Sun Lin

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Six patients, front, who have recovered from the H7N9 strain of bird flu pose for photographs with doctors and nurses before being discharged from a hospital in Hangzhou, Zhejiang province on April 27. (Reuters/China Daily)

Almost two months have passed since President Xi Jinping took office. Despite expectations for greater transparency, Beijing continues to try to suppress information on a broad range of issues from human rights to public health.

136 journalists jailed worldwide

As of December 1, 2009    |   » Read the accompanying report: "FREELANCERS UNDER FIRE"

In the year of the “One World, One Dream” Olympics, China’s punitive and highly restrictive press policies became a global issue. International reporters who arrived early to prepare for the Games flocked to cover antigovernment riots in Tibet and western provinces in March and the Sichuan earthquake in May. They encountered the sweeping official interference that resident journalists have long faced every day. Domestic news media, which by law must be sponsored by official government bodies, generally followed the government line on Tibetan and Olympic issues, although some newspapers and magazines distinguished themselves with breaking coverage of the earthquake and investigative reporting on local government corruption. Online writers who published more outspoken pieces were jailed on antistate charges.

Journalists in prison as of December 1, 2008

Read the accompanying report: "Online and in jail"

New York, July 8, 2008—One month before the start of the Beijing Olympics, China needs to make enormous progress to ensure the free access it promised journalists when the Games were awarded, the Committee to Protect Journalists said today.

Twenty-six Chinese journalists remain in prison and heavy government censorship remains in place despite Beijing's broad assurances—made in its 2001 bid to host the event—that journalists would be given “complete freedom” during the Olympics.

New York, July 1, 2008--The Committee to Protect Journalists condemns the four-year prison sentence handed down to Nanjing journalist Sun Lin, who was charged with possessing illegal weapons and assembling a disorderly crowd. Sun's sentence was delivered on Thursday in a hearing closed to his lawyers and family, according to The Associated Press.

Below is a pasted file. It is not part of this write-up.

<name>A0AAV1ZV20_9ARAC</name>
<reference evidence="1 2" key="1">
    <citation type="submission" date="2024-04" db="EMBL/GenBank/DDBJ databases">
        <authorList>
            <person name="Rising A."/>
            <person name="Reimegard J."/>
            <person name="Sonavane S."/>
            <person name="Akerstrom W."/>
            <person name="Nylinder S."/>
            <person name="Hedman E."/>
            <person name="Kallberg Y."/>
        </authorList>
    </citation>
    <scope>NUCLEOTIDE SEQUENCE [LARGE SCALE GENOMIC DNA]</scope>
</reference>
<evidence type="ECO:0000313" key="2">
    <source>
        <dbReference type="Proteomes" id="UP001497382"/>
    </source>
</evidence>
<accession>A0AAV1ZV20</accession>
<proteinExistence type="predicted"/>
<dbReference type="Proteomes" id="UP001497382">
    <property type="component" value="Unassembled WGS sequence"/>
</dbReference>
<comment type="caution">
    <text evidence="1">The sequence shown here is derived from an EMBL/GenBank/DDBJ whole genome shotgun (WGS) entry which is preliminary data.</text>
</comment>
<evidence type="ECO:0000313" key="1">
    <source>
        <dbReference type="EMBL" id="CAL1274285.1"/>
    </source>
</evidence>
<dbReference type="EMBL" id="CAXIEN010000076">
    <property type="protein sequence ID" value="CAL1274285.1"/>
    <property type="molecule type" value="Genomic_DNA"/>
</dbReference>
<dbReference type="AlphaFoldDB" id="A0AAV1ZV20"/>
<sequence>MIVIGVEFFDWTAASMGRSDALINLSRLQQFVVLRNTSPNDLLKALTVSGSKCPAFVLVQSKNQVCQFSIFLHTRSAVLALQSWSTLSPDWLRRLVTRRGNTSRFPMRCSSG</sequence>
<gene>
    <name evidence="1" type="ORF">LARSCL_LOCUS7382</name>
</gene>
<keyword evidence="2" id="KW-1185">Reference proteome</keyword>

To request a printed copy of this report, e-mail Development@cpj.org.
In a year of internal political wrangling and further emergence on the global stage, Chinese leadership under President Hu Jintao showed a keen awareness of public opinion at home and abroad. But the result was not greater freedom for the press. The administration undertook a clumsy effort to woo the foreign press corps while simultaneously tightening control over the flow of information and commentary within China.
Detailed accounts of each imprisoned journalist.
New York, June 4, 2007—A Nanjing-based reporter whose online video, audio, and written news reports had angered authorities is in police custody today along with his wife, according to his employer at the U.S.-based news Web site Boxun News. Following the May 30 arrest, police accused Sun Lin (known by his pen name Jie Mu) of illegally possessing weapons and heading a criminal gang.

"We are terribly concerned about the well-being of reporter Sun Lin and his wife He Fang," said CPJ Executive Director Joel Simon. "The documented harassment of Sun for his reporting makes us exceedingly skeptical of the criminal charges now lodged against him."

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